Kentucky Commissioner of Education Wayne Lewis has “major concerns” of the quality of educational experiences provided for children last school year in the West Point Independent School district and “even more serious concerns” about the district’s ability to provide a basic level of education in th future.

In an interview Wednesday with The News-Enterprise, Lewis said the state department of education has been in contact with the district because the Kentucky Department of Education defines the school as a Comprehensive Support and Improvement school, meaning it is among the lowest performing schools in Kentucky.

Lewis pointed out many other problems with the district, including the district needing to fill several vacant staff positions prior to school starting Aug. 20 and the district’s financial struggles, which includes using $88,000 from the district’s savings to make up the upcoming school year’s budget.

“Their ability to provide the type of experience that kids need is in question,” he said.

Lewis said merging with Hardin County Schools should be considered by West Point Independent District to correct the independent district’s deficiencies.

West Point district officials announced at a special Tuesday meeting there was a possibility that the school could merge with nearby Hardin County in the near future, but West Point Independent School Board chairman Eddie Moore said he intends for school to open as expected next month.

The school district serves preschoolers through eighth-graders housed in one school. Attendance in the school district can annually fluctuate. During the 2017-18 school year, KDE listed the district’s enrollment at 102 and 119 students the year before. KDE did not have any readily available data for the district’s 2018-19 student enrollment.

According to diagnostic reports of West Point Independent and the school, which were conducted in February by KDE and non-KDE members, the leadership team, teachers, and support staff at West Point Independent School District “all genuinely cared for their students and expressed concern about student academic performance,” but also noted there was evidence the district “did not successfully establish effective, results-driven, continuous improvement planning processes,” one report read.

The reports also noted some students did not receive feedback on class assignments. For example, one student summed up the sentiment of many about feedback on assigned work, “Nope, she just files it away, and I never see it again,” a report read. Another student responded, “Teachers check it and tell me if I was wrong or right.”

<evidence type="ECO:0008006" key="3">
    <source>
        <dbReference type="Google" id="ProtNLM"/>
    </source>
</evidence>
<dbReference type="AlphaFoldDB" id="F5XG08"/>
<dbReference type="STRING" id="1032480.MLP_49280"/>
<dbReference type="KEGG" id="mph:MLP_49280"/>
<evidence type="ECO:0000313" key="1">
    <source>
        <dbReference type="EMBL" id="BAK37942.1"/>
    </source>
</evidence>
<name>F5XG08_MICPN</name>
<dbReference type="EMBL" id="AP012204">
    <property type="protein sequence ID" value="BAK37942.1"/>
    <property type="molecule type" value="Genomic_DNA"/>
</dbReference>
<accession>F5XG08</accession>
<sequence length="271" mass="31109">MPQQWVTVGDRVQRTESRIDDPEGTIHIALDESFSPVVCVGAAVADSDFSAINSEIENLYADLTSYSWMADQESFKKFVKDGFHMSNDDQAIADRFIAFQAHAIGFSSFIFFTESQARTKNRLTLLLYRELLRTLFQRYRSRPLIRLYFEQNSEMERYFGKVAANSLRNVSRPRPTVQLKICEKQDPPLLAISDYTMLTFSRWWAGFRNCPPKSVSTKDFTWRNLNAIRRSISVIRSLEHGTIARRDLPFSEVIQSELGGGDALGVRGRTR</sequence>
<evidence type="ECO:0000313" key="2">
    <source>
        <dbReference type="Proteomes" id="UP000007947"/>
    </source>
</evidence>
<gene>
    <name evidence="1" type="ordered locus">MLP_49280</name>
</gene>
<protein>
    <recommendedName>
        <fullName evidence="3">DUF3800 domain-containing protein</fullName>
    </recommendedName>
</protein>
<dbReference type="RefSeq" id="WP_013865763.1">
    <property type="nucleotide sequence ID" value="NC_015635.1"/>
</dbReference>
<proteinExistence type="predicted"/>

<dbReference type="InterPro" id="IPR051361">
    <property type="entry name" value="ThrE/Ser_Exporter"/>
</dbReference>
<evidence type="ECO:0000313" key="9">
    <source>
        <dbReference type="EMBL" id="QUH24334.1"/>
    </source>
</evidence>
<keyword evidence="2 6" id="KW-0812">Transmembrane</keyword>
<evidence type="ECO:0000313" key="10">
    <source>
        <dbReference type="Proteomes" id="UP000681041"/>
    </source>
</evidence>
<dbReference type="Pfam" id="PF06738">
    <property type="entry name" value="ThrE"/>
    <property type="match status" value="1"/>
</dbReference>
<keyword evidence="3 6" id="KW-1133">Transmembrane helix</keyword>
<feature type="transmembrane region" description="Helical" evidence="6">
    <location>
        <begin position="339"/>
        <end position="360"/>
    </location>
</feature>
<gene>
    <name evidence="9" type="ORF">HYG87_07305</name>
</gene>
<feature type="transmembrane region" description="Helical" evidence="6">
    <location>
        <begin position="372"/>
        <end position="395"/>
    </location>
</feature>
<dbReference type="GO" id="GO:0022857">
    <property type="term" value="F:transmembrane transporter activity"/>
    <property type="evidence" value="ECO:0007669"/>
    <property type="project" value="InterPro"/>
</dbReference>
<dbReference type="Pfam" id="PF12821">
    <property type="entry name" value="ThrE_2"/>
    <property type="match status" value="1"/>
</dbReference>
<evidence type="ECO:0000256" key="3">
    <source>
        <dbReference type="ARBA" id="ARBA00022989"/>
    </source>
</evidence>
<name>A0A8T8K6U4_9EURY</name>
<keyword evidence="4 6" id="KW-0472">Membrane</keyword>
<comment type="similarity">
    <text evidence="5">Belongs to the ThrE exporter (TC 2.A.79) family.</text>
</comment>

At the end of July, West Point Independent also will be subject to a management audit, which would include an investigation of the district’s compliance with state and federal statutes, administrative regulations and local board policies. Using the findings of the audit, Lewis can recommend that the school district be assisted or managed by the state. The recommendation must be approved by the Kentucky Board of Education. A district is entitled to a hearing before such a recommendation is adopted by the state board.

If the district were to be managed by the state, the commissioner would exercise all administrative, operational, financial, personnel and instructional aspects of the management of the school district that formerly belonged to the local school board and the superintendent. Under that scenario, Lewis could negotiate with Hardin County Schools to pursue the merger, he said.

Lewis said the audit would take three days. He was unsure how long it would take for him to make a recommendation.

“I can tell you that given the severity of the situation that I will act as quickly as I possibly can,” he said.

Hardin County Schools Superintendent Teresa Morgan said she has had one discussion with West Point Independent officials about a possible merger. Morgan said the intricate details of how a merger would happen were not discussed, but indicated if a merger were to happen, Hardin County Schools would ask KDE for assistance.

“We would make sure that we did everything in our power to make the transition as smooth as possible for students,” she said.

If the two districts were to merge, it would be up to West Point Independent to open up negotiations.

“The ball is in their court,” Morgan said.

Morgan said her school district would have to consider numerous aspects, including class size and the financial responsibilities of West Point, before a merger could take place.

If the merger were to occur, the two school boards initially would combine to include all members of all boards, according to state law. The district lines for Hardin County would then be redrawn at a later date.

During Tuesday’s meeting, Moore mentioned if West Point Independent School did not have enough staff to begin the school year, the state can shut the school down. Lewis was unclear on what Moore was talking about.

“I’m not exactly sure what he’s referencing,” Lewis said.

School district mergers are uncommon in Kentucky. On July 1, Silver Grove Independent School District merged with Campbell County Schools; Monticello Independent School District merged with Wayne County Schools in 2013 and Harrodsburg Independent merged with Mercer County Schools in 2006.

Lewis said the situation surrounding West Point Independent is “dire.”

“We have to make decisions that put the interests of students first,” he said.

Trey Crumbie can be reached at 270-505-1747 or tcrumbie@thenewsenterprise.com.

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